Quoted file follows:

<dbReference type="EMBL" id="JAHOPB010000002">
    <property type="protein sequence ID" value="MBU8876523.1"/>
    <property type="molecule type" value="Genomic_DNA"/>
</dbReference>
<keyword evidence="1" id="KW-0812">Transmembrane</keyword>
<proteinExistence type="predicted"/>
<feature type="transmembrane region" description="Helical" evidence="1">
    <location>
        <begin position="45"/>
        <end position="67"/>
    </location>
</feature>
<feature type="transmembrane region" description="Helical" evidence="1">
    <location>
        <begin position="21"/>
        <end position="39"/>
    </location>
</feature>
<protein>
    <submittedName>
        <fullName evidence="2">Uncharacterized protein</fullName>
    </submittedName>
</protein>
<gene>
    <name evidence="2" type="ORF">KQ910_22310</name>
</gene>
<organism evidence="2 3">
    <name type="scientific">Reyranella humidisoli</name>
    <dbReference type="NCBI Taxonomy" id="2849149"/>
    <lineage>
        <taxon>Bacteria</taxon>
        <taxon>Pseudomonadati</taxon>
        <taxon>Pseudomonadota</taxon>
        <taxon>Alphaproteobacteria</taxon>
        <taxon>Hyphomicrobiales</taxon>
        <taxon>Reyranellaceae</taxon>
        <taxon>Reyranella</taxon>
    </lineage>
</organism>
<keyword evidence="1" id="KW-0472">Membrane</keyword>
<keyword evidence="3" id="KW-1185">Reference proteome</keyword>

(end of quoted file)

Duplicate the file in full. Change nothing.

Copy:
<dbReference type="EMBL" id="JAHOPB010000002">
    <property type="protein sequence ID" value="MBU8876523.1"/>
    <property type="molecule type" value="Genomic_DNA"/>
</dbReference>
<keyword evidence="1" id="KW-0812">Transmembrane</keyword>
<proteinExistence type="predicted"/>
<feature type="transmembrane region" description="Helical" evidence="1">
    <location>
        <begin position="45"/>
        <end position="67"/>
    </location>
</feature>
<feature type="transmembrane region" description="Helical" evidence="1">
    <location>
        <begin position="21"/>
        <end position="39"/>
    </location>
</feature>
<protein>
    <submittedName>
        <fullName evidence="2">Uncharacterized protein</fullName>
    </submittedName>
</protein>
<gene>
    <name evidence="2" type="ORF">KQ910_22310</name>
</gene>
<organism evidence="2 3">
    <name type="scientific">Reyranella humidisoli</name>
    <dbReference type="NCBI Taxonomy" id="2849149"/>
    <lineage>
        <taxon>Bacteria</taxon>
        <taxon>Pseudomonadati</taxon>
        <taxon>Pseudomonadota</taxon>
        <taxon>Alphaproteobacteria</taxon>
        <taxon>Hyphomicrobiales</taxon>
        <taxon>Reyranellaceae</taxon>
        <taxon>Reyranella</taxon>
    </lineage>
</organism>
<keyword evidence="1" id="KW-0472">Membrane</keyword>
<keyword evidence="3" id="KW-1185">Reference proteome</keyword>